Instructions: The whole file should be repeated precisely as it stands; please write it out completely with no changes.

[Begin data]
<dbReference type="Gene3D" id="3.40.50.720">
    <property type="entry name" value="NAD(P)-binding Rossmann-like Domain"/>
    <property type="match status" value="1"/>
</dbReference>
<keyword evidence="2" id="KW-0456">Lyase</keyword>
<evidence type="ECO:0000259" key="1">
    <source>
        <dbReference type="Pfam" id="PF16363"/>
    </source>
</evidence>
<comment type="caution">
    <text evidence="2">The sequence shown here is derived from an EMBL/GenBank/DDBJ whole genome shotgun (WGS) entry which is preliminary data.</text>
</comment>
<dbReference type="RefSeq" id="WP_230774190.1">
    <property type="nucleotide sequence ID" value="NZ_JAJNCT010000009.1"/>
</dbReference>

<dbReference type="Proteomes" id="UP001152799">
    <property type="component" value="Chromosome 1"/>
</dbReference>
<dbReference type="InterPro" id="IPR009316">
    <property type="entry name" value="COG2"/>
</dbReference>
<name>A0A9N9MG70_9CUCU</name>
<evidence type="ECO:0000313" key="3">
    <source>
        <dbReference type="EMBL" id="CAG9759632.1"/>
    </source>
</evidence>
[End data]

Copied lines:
<dbReference type="Gene3D" id="3.40.50.720">
    <property type="entry name" value="NAD(P)-binding Rossmann-like Domain"/>
    <property type="match status" value="1"/>
</dbReference>
<keyword evidence="2" id="KW-0456">Lyase</keyword>
<evidence type="ECO:0000259" key="1">
    <source>
        <dbReference type="Pfam" id="PF16363"/>
    </source>
</evidence>
<comment type="caution">
    <text evidence="2">The sequence shown here is derived from an EMBL/GenBank/DDBJ whole genome shotgun (WGS) entry which is preliminary data.</text>
</comment>
<dbReference type="RefSeq" id="WP_230774190.1">
    <property type="nucleotide sequence ID" value="NZ_JAJNCT010000009.1"/>
</dbReference>

<dbReference type="Proteomes" id="UP001152799">
    <property type="component" value="Chromosome 1"/>
</dbReference>
<dbReference type="InterPro" id="IPR009316">
    <property type="entry name" value="COG2"/>
</dbReference>
<name>A0A9N9MG70_9CUCU</name>
<evidence type="ECO:0000313" key="3">
    <source>
        <dbReference type="EMBL" id="CAG9759632.1"/>
    </source>
</evidence>